Native plants are species that existed in an area prior to European settlement. They’ve developed over millennia and are adapted to local conditions. The big advantage for the green gardener is that native plants tend to be lower maintenance, requiring little in the way of supplementary watering and no synthetic chemicals.
Learn about the native plants that grow in your area, and learn about what type of habitat they prefer in the wild (for example, woodland, meadow, prairie, wetland).
Visit a specialty native plant nursery to find out what native plants are commercially available in your area. (Never dig plants from the wild.) Compare the conditions found in your garden (shade or sun, dry or moist, etc.) to the conditions required by a variety of native plants that you’re interested in growing and that are commercially available in your area.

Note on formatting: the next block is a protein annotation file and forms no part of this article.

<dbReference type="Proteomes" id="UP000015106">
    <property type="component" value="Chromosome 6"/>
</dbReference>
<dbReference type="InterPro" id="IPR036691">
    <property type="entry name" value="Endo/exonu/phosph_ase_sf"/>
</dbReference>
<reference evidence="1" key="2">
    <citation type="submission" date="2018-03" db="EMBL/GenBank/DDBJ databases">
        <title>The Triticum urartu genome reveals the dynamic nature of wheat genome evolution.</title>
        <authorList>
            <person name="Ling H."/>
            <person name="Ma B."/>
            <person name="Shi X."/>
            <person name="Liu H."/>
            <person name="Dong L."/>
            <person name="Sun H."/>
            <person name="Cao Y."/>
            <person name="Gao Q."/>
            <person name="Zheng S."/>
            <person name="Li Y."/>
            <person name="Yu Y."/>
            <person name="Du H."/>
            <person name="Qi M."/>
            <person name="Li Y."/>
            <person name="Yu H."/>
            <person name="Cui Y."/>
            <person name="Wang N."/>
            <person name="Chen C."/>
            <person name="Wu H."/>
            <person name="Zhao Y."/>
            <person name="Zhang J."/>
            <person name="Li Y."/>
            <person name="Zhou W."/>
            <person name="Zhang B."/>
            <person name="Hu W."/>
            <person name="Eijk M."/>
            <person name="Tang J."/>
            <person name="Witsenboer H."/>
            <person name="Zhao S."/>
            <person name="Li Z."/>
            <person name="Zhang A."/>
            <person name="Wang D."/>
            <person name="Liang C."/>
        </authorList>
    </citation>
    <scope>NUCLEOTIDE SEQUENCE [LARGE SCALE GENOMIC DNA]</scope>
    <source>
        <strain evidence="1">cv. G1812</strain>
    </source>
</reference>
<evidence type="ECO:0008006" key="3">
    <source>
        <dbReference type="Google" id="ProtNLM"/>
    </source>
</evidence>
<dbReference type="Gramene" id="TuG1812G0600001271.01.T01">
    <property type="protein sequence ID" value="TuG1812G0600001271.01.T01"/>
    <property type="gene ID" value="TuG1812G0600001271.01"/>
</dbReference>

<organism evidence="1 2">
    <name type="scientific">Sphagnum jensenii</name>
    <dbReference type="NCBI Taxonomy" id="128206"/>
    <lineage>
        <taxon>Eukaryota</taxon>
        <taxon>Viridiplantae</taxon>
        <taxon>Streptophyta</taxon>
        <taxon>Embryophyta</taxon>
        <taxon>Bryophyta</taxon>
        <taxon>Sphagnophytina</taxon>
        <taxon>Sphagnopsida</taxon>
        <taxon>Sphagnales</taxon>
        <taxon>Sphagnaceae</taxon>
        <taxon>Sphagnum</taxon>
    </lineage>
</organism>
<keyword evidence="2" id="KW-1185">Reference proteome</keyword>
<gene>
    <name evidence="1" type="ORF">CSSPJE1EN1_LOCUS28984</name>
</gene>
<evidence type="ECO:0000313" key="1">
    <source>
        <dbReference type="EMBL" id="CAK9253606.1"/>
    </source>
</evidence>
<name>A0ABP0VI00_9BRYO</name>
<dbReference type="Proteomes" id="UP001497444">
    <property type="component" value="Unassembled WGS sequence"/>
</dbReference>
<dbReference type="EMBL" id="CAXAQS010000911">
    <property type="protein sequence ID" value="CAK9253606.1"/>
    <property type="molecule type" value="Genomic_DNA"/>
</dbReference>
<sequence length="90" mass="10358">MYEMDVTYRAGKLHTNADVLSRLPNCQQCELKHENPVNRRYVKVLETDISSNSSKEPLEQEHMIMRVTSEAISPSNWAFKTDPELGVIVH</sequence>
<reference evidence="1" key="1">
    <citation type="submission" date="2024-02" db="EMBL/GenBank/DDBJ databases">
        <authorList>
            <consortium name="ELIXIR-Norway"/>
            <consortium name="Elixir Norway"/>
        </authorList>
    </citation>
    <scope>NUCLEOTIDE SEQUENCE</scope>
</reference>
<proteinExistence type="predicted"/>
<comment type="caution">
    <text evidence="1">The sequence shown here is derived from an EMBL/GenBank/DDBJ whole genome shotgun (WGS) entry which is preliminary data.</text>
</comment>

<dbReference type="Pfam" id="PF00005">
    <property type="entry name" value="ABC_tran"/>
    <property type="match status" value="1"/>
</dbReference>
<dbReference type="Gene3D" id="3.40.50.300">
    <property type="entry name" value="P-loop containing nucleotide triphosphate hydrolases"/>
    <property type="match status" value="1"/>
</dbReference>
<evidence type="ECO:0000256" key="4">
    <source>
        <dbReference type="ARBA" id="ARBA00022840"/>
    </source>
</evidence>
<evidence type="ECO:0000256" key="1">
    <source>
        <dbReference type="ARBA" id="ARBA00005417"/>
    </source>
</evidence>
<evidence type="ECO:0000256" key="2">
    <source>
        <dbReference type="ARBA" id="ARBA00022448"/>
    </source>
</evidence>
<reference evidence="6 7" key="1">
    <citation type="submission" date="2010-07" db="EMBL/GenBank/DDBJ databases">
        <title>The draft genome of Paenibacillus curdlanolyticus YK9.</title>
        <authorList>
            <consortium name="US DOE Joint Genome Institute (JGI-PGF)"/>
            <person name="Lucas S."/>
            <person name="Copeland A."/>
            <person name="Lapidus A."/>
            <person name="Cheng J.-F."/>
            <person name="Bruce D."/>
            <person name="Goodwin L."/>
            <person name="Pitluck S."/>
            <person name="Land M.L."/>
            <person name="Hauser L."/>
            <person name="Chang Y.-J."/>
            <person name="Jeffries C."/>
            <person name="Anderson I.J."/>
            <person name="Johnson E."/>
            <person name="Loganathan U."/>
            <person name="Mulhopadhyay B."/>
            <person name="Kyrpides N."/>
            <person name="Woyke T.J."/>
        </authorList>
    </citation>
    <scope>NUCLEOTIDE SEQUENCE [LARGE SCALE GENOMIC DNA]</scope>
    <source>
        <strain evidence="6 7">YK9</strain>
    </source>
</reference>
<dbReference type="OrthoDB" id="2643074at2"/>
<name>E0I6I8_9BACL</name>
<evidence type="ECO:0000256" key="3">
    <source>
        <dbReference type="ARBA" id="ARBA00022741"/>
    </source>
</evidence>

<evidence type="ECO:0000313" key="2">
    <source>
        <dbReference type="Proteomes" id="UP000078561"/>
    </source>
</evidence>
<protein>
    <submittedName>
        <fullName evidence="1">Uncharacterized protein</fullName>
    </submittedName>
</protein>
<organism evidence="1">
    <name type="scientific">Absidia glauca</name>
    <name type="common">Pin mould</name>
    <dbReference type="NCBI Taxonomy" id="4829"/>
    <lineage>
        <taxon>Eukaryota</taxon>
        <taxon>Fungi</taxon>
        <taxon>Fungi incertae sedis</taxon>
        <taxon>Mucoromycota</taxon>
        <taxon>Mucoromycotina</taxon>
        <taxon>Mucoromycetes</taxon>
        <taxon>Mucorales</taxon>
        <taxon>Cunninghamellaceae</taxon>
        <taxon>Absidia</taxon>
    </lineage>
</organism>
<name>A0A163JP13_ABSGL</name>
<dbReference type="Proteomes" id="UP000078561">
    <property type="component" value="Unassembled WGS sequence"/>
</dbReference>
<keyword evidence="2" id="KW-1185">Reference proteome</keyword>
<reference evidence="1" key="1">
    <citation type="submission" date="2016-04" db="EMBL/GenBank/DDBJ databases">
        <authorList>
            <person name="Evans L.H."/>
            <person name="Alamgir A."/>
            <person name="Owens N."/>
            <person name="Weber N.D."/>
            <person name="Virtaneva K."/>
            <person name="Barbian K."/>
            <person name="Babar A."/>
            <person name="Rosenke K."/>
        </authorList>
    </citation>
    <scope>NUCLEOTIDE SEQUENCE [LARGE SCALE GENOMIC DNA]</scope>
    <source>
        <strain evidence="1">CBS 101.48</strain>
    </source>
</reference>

The native plants will thrive in your garden when you match the plants to the conditions-woodland plants for shade, sun-loving plants for meadows and prairies, wetland plants for moist areas. Water young transplants for the first six weeks after planting, but after that, they should thrive without supplementary watering.
Design your native plant garden in whatever style appeals to you. Consider the placement of your native plants, to reduce any infractions from local ordinances.